Business groups urge Mexico to drop internet provision from economic package

WASHINGTON (Reuters) - The U.S. Chamber of Commerce and other trade groups are urging the Mexican government to remove from its 2021 economic package a “kill switch” proposal that would cut off internet access for businesses that fail to comply with Mexican tax law.

In a letter to Mexican lawmakers, the groups said the provision was “inconsistent with Mexican law and trade obligations, would have a negative impact on the Mexican economy, and is unnecessary to ensure tax compliance.”

The measure could result in “significant blockages to digital platforms and services,” and would violate Mexico’s telecommunications law, a chamber spokeswoman said.

The groups urged lawmakers to remove the clause from the budget package and suggested alternatives - including a simplified registration process for tax-paying firms - that would help not harm the Mexican economy.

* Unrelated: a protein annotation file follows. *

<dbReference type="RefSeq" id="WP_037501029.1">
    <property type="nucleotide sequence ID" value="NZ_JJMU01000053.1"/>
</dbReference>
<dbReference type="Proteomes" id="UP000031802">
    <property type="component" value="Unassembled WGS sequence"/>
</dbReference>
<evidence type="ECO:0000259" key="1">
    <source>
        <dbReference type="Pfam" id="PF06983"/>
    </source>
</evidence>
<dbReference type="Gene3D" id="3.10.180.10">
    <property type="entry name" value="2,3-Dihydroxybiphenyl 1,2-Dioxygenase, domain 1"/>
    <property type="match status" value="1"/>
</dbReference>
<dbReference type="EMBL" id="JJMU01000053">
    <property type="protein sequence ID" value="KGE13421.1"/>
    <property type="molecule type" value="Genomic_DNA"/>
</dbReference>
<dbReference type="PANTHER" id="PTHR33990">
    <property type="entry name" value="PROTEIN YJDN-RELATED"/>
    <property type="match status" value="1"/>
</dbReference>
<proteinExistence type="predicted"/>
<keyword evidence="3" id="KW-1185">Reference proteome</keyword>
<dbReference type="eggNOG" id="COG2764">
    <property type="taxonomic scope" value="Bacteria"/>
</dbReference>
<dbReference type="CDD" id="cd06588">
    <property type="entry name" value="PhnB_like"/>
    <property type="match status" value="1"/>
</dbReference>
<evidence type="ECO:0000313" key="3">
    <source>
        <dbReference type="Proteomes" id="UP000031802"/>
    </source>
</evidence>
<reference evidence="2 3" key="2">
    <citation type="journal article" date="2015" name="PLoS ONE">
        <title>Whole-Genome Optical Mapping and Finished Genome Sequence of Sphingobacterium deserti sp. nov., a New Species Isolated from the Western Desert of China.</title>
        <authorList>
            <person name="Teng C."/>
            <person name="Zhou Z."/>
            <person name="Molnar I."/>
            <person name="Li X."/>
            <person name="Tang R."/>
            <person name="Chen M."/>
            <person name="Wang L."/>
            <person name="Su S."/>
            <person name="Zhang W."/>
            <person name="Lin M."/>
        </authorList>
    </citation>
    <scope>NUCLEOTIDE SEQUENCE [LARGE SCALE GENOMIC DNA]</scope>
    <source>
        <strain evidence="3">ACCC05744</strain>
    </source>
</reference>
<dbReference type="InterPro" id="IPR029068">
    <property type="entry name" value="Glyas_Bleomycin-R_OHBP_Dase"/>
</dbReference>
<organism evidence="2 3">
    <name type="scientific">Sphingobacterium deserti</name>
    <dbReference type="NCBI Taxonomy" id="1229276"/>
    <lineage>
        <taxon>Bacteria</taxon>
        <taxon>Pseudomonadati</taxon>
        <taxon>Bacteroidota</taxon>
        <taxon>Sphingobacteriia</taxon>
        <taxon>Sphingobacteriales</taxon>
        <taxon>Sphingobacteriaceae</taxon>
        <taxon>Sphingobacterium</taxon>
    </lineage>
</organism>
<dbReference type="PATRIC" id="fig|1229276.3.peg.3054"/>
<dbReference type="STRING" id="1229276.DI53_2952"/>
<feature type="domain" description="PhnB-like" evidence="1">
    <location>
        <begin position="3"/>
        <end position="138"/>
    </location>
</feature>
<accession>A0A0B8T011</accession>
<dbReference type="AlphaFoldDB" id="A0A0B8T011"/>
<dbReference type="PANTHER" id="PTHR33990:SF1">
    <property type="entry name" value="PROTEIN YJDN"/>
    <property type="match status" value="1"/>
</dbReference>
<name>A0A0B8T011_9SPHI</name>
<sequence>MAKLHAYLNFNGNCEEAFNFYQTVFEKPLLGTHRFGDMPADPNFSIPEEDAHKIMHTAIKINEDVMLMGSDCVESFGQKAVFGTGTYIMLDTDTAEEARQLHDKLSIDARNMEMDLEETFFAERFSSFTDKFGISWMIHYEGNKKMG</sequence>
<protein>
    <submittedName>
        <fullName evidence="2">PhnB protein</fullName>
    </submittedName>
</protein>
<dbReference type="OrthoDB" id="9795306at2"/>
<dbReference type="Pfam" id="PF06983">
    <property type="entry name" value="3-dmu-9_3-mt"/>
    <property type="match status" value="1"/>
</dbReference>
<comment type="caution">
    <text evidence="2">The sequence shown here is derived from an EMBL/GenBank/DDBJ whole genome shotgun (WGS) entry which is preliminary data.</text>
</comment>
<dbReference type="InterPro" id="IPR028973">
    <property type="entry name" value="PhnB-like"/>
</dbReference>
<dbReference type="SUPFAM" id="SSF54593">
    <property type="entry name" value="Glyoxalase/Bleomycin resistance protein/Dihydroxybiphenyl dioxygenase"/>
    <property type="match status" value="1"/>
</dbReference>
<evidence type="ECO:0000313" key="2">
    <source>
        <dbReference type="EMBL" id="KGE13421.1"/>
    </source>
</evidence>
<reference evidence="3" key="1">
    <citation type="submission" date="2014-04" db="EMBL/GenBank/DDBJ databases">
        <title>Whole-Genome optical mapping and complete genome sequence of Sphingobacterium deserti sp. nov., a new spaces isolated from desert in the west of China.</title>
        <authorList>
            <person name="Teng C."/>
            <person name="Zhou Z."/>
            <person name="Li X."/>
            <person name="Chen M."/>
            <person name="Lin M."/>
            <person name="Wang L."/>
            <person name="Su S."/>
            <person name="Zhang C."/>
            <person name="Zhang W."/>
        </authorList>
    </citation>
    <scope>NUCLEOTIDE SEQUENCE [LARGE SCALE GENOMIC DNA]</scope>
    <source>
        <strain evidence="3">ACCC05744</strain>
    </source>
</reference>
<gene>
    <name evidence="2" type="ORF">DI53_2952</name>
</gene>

They said it would be difficult for non-resident service providers that do not charge for their services to comply with what they described as Mexico’s “burdensome requirements,” which meant “a significant number” of companies could be blocked.

Mexican lawmakers rejected the same provision in the 2020 economic package, given its expected negative impact on Mexican small- and medium-sized enterprises (SMEs) that rely on digital services to store data and connect to customers.

“Blocking those services, including free marketing and advertising tools, will make it harder for Mexican SMEs to compete in a global marketplace and will undermine the free and open internet that is at the core of Mexico’s approach to digital growth,” the groups wrote.

They said the provision was also inconsistent with the U.S.-Mexico-Canada Agreement (USMCA) that took effect on July 1.

Instead, the Mexican government should work to bolster tax compliance by making it easier for companies to register with the government’s tax authority, they said.

Reporting by Andrea Shalal; Editing by Stephen Coates